Unions say an increase in the minimum wage is a crucial part of supporting women to remain in the workforce and plays an important role in closing the gender pay gap.
ACTU Secretary Dave Oliver said a raise in the minimum wage would boost the pay-packets of well over 1 million low paid women.
“The Fair Work Commission needs to consider the issue of pay equity as they make their ultimate decision in coming months,” Mr Oliver said.
“Including the 58 per cent of minimum wage earners who are women and the workers who earn just above the minimum wage – the greatest proportion of who are women – over 1 million of the lowest paid female workers stand to benefit from a much needed pay bump.”
New research from Wright and Buchanan conducted in 2014 for the Fair Work Commission found that low paid award-reliant employees were more likely to be female, employed on a casual basis and working part time hours.
“This new research shows that every time the Commission raises the minimum wage the flow on also benefits those workers earning just above the minimum and we know that most of them are women,” he said.
“Our submission will outline for the Fair Work Commission how a modest raise of the minimum wage contributes towards reducing Australia’s shameful Gender Pay Gap while also giving 1 million low paid women some wage reprieve.”
“In addition to improving wage inequity, raising the minimum wage will encourage more women to enter the workforce, which is good news for the economy.”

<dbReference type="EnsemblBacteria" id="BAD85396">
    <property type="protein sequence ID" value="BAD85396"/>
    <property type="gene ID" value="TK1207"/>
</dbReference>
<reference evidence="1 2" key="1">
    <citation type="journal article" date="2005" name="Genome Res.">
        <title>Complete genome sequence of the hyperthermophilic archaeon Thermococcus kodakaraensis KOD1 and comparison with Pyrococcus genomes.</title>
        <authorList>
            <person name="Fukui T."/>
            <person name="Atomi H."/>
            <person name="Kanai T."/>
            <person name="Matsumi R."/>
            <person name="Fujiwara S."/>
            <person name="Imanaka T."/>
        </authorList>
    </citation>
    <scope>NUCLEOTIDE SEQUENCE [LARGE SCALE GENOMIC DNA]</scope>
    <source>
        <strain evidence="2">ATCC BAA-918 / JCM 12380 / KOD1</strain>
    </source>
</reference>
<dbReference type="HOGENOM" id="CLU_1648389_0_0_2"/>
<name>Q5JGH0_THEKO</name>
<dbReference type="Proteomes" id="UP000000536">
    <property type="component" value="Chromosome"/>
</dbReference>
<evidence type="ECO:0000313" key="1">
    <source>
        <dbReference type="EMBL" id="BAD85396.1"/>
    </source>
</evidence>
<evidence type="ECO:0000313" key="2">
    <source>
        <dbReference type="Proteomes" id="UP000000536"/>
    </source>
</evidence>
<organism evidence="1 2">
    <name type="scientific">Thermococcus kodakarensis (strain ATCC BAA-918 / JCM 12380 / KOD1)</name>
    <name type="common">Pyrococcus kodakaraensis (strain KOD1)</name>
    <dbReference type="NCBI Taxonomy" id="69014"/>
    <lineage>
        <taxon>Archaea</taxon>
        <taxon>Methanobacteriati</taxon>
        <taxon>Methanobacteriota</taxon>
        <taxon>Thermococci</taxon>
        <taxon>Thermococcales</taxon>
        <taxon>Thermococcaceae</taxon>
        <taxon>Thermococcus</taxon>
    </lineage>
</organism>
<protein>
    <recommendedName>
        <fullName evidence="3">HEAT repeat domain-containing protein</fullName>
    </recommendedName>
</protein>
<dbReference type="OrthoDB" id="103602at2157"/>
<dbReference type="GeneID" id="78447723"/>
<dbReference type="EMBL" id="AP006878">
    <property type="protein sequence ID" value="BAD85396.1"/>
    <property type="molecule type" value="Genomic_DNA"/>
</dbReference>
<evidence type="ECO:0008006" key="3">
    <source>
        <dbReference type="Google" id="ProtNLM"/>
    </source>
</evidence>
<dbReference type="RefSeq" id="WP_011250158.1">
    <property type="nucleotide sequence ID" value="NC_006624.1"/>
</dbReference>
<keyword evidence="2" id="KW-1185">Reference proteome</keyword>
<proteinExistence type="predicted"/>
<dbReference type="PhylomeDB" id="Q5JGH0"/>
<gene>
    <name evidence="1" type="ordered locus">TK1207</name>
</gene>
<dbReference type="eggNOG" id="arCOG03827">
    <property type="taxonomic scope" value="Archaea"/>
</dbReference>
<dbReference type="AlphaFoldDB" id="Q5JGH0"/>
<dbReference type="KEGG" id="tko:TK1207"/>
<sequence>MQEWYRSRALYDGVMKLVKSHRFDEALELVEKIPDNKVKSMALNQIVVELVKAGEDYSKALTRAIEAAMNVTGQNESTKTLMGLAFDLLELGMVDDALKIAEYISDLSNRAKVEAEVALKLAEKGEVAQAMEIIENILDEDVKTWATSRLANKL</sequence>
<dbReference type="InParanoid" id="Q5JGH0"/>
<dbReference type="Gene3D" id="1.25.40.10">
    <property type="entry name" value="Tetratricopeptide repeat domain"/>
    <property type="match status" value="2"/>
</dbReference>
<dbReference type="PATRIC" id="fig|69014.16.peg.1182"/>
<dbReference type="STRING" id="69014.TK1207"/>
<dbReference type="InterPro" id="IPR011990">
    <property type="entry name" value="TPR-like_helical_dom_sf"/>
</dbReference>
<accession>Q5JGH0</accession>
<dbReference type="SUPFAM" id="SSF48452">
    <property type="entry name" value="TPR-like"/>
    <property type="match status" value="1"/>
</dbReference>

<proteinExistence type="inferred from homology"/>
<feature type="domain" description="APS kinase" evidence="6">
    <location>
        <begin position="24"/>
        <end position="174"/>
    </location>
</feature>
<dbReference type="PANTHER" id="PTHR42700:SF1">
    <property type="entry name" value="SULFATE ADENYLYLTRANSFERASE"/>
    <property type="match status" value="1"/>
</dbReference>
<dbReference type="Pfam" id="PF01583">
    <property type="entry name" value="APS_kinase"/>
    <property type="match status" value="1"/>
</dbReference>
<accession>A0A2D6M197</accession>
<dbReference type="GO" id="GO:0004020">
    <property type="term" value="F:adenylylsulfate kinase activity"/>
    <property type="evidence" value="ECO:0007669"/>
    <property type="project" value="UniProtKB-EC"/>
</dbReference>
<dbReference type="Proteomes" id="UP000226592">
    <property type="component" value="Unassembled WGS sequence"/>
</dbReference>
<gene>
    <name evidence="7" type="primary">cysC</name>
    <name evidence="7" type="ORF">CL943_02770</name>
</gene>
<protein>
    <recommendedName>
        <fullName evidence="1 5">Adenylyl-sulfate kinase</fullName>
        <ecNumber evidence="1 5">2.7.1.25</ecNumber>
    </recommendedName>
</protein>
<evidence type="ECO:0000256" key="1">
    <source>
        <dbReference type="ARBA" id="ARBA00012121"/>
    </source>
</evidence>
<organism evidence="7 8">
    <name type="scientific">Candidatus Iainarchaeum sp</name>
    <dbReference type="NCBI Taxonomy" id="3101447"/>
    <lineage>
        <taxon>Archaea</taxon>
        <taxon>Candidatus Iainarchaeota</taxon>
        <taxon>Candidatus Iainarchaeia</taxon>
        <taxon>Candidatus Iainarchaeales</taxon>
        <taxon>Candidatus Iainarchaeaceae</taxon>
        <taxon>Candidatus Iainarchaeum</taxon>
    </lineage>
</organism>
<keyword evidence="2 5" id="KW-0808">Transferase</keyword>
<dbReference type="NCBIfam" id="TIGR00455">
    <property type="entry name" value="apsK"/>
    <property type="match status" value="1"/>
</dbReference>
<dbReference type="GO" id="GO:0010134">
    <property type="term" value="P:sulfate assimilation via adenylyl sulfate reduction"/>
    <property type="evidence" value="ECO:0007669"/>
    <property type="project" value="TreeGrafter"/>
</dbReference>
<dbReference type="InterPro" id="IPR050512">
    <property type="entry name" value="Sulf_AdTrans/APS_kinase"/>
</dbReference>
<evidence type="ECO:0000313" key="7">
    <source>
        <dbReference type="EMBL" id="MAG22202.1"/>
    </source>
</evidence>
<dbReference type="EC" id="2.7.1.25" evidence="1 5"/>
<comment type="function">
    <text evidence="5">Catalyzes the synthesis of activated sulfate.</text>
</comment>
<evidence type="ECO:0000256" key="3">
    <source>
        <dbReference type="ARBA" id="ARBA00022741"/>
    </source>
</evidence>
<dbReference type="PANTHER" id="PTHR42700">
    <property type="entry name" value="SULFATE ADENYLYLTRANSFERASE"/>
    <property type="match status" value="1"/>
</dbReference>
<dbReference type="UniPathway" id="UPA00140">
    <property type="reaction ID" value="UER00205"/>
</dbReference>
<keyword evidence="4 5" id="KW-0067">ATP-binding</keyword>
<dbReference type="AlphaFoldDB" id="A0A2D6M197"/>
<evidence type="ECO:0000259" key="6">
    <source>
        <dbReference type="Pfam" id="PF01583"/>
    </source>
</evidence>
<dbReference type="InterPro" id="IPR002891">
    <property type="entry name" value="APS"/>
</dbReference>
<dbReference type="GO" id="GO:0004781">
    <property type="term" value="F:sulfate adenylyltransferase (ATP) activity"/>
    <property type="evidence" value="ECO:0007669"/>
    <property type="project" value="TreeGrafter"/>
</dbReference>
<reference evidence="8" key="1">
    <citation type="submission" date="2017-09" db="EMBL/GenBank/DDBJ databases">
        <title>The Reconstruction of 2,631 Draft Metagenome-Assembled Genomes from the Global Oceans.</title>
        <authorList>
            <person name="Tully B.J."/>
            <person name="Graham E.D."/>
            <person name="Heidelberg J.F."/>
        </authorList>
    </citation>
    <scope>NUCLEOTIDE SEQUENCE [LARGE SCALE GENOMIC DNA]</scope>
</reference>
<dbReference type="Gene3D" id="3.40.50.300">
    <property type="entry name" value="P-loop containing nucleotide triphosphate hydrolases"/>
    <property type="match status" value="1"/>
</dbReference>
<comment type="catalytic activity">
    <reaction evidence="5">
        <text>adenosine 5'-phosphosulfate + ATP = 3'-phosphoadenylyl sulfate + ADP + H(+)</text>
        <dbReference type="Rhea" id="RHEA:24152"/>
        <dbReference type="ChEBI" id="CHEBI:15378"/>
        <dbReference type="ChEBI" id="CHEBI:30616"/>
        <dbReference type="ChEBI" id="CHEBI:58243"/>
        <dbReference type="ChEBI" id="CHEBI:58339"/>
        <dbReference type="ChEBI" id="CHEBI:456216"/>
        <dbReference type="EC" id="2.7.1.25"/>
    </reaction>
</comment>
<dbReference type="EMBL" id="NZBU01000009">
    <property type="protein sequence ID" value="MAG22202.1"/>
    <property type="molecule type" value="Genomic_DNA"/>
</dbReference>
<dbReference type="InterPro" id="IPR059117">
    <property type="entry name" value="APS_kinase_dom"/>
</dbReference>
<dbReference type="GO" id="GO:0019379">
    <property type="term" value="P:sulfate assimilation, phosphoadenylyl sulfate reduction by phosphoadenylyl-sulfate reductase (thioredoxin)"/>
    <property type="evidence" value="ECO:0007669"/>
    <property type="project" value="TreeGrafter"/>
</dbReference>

Women continue to be paid less across every occupational group, Mr Oliver added.
“I’ve have four kids, two boys and two girls and in the same way they are treated equally at home I expect they should be able to enter the workforce and receive equal pay based on their work, not their gender.”
“That’s the kind of Australia most people want and yet pay inequality remains persistent.”
“The gap between what women and men earn is still too high and while it won’t be fixed in one foul swoop, we need to chip away at the policies and culture that allow it to exist.”
“Raising the minimum wage will help over 1 million women, many of who are caring for dependents, can’t buy a home and a large percentage of their wage goes towards rental accommodation.
“The reason many of these women are in low paid work is often also linked to their caring responsibilities meaning that looking after family costs them greatly financially.
“Allowing the gap between the average earner and the minimum wage earner to widen further will undoubtedly affect the lives of women.”